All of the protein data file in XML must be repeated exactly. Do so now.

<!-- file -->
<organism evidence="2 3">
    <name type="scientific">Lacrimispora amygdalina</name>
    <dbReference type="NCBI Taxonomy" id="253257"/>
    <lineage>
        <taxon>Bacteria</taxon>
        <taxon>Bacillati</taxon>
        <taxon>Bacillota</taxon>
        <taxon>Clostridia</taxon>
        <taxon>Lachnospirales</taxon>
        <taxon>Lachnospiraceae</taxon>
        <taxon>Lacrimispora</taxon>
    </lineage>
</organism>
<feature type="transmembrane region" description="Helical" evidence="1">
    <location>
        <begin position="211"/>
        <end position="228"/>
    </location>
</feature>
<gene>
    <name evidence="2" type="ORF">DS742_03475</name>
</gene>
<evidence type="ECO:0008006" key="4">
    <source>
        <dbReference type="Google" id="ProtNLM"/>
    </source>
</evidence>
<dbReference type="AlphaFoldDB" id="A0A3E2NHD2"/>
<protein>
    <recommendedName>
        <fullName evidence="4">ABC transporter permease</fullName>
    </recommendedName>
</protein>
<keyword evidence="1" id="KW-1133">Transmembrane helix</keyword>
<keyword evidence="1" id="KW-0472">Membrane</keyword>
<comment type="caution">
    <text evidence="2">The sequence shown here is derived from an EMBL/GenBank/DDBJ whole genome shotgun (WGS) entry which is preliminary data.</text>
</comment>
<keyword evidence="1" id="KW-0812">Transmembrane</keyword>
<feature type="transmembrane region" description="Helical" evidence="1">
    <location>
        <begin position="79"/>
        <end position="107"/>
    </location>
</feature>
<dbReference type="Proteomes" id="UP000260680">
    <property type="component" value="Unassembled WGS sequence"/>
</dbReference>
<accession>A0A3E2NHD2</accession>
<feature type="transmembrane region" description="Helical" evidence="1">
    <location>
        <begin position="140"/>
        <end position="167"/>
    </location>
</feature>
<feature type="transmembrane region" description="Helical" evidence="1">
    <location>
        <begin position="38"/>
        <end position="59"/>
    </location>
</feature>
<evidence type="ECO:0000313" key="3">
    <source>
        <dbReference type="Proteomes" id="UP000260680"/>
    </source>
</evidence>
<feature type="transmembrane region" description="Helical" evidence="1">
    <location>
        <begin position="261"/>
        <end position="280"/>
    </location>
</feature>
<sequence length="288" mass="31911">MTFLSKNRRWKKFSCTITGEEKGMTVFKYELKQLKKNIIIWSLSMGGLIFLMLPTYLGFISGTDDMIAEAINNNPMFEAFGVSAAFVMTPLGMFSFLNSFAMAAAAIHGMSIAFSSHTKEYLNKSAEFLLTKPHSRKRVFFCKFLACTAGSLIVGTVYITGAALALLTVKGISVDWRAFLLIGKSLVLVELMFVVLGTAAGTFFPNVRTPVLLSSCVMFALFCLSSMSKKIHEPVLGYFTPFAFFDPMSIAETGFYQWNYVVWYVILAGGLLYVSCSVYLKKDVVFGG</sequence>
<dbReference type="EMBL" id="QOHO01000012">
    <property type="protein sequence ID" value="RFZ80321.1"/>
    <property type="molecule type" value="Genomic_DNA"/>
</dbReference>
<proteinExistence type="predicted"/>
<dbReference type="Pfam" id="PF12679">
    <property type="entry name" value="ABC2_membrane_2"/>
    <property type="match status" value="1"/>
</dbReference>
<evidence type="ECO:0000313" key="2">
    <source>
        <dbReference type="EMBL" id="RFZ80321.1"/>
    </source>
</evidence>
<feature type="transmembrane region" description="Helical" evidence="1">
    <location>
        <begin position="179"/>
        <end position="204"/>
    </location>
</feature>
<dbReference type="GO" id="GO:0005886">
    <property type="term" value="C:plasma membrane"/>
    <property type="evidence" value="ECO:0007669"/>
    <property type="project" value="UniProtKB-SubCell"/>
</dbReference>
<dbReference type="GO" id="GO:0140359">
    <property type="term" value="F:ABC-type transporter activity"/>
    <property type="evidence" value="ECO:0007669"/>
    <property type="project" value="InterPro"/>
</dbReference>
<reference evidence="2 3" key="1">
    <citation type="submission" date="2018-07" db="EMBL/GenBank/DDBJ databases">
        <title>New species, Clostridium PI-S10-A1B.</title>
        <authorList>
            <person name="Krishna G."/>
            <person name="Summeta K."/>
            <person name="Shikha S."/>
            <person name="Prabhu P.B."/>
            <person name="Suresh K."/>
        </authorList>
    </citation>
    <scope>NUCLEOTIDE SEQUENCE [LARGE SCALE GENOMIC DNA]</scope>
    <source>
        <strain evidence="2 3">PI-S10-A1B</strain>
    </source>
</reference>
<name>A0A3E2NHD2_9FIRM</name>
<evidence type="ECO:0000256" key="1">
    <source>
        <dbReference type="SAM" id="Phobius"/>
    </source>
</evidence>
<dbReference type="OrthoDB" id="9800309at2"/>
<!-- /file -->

<organism evidence="2 3">
    <name type="scientific">Lacrimispora amygdalina</name>
    <dbReference type="NCBI Taxonomy" id="253257"/>
    <lineage>
        <taxon>Bacteria</taxon>
        <taxon>Bacillati</taxon>
        <taxon>Bacillota</taxon>
        <taxon>Clostridia</taxon>
        <taxon>Lachnospirales</taxon>
        <taxon>Lachnospiraceae</taxon>
        <taxon>Lacrimispora</taxon>
    </lineage>
</organism>
<feature type="transmembrane region" description="Helical" evidence="1">
    <location>
        <begin position="211"/>
        <end position="228"/>
    </location>
</feature>
<gene>
    <name evidence="2" type="ORF">DS742_03475</name>
</gene>
<evidence type="ECO:0008006" key="4">
    <source>
        <dbReference type="Google" id="ProtNLM"/>
    </source>
</evidence>
<dbReference type="AlphaFoldDB" id="A0A3E2NHD2"/>
<protein>
    <recommendedName>
        <fullName evidence="4">ABC transporter permease</fullName>
    </recommendedName>
</protein>
<keyword evidence="1" id="KW-1133">Transmembrane helix</keyword>
<keyword evidence="1" id="KW-0472">Membrane</keyword>
<comment type="caution">
    <text evidence="2">The sequence shown here is derived from an EMBL/GenBank/DDBJ whole genome shotgun (WGS) entry which is preliminary data.</text>
</comment>
<keyword evidence="1" id="KW-0812">Transmembrane</keyword>
<feature type="transmembrane region" description="Helical" evidence="1">
    <location>
        <begin position="79"/>
        <end position="107"/>
    </location>
</feature>
<dbReference type="Proteomes" id="UP000260680">
    <property type="component" value="Unassembled WGS sequence"/>
</dbReference>
<accession>A0A3E2NHD2</accession>
<feature type="transmembrane region" description="Helical" evidence="1">
    <location>
        <begin position="140"/>
        <end position="167"/>
    </location>
</feature>
<feature type="transmembrane region" description="Helical" evidence="1">
    <location>
        <begin position="38"/>
        <end position="59"/>
    </location>
</feature>
<evidence type="ECO:0000313" key="3">
    <source>
        <dbReference type="Proteomes" id="UP000260680"/>
    </source>
</evidence>
<feature type="transmembrane region" description="Helical" evidence="1">
    <location>
        <begin position="261"/>
        <end position="280"/>
    </location>
</feature>
<sequence length="288" mass="31911">MTFLSKNRRWKKFSCTITGEEKGMTVFKYELKQLKKNIIIWSLSMGGLIFLMLPTYLGFISGTDDMIAEAINNNPMFEAFGVSAAFVMTPLGMFSFLNSFAMAAAAIHGMSIAFSSHTKEYLNKSAEFLLTKPHSRKRVFFCKFLACTAGSLIVGTVYITGAALALLTVKGISVDWRAFLLIGKSLVLVELMFVVLGTAAGTFFPNVRTPVLLSSCVMFALFCLSSMSKKIHEPVLGYFTPFAFFDPMSIAETGFYQWNYVVWYVILAGGLLYVSCSVYLKKDVVFGG</sequence>
<dbReference type="EMBL" id="QOHO01000012">
    <property type="protein sequence ID" value="RFZ80321.1"/>
    <property type="molecule type" value="Genomic_DNA"/>
</dbReference>
<proteinExistence type="predicted"/>
<dbReference type="Pfam" id="PF12679">
    <property type="entry name" value="ABC2_membrane_2"/>
    <property type="match status" value="1"/>
</dbReference>
<evidence type="ECO:0000313" key="2">
    <source>
        <dbReference type="EMBL" id="RFZ80321.1"/>
    </source>
</evidence>
<feature type="transmembrane region" description="Helical" evidence="1">
    <location>
        <begin position="179"/>
        <end position="204"/>
    </location>
</feature>
<dbReference type="GO" id="GO:0005886">
    <property type="term" value="C:plasma membrane"/>
    <property type="evidence" value="ECO:0007669"/>
    <property type="project" value="UniProtKB-SubCell"/>
</dbReference>
<dbReference type="GO" id="GO:0140359">
    <property type="term" value="F:ABC-type transporter activity"/>
    <property type="evidence" value="ECO:0007669"/>
    <property type="project" value="InterPro"/>
</dbReference>
<reference evidence="2 3" key="1">
    <citation type="submission" date="2018-07" db="EMBL/GenBank/DDBJ databases">
        <title>New species, Clostridium PI-S10-A1B.</title>
        <authorList>
            <person name="Krishna G."/>
            <person name="Summeta K."/>
            <person name="Shikha S."/>
            <person name="Prabhu P.B."/>
            <person name="Suresh K."/>
        </authorList>
    </citation>
    <scope>NUCLEOTIDE SEQUENCE [LARGE SCALE GENOMIC DNA]</scope>
    <source>
        <strain evidence="2 3">PI-S10-A1B</strain>
    </source>
</reference>
<name>A0A3E2NHD2_9FIRM</name>
<evidence type="ECO:0000256" key="1">
    <source>
        <dbReference type="SAM" id="Phobius"/>
    </source>
</evidence>
<dbReference type="OrthoDB" id="9800309at2"/>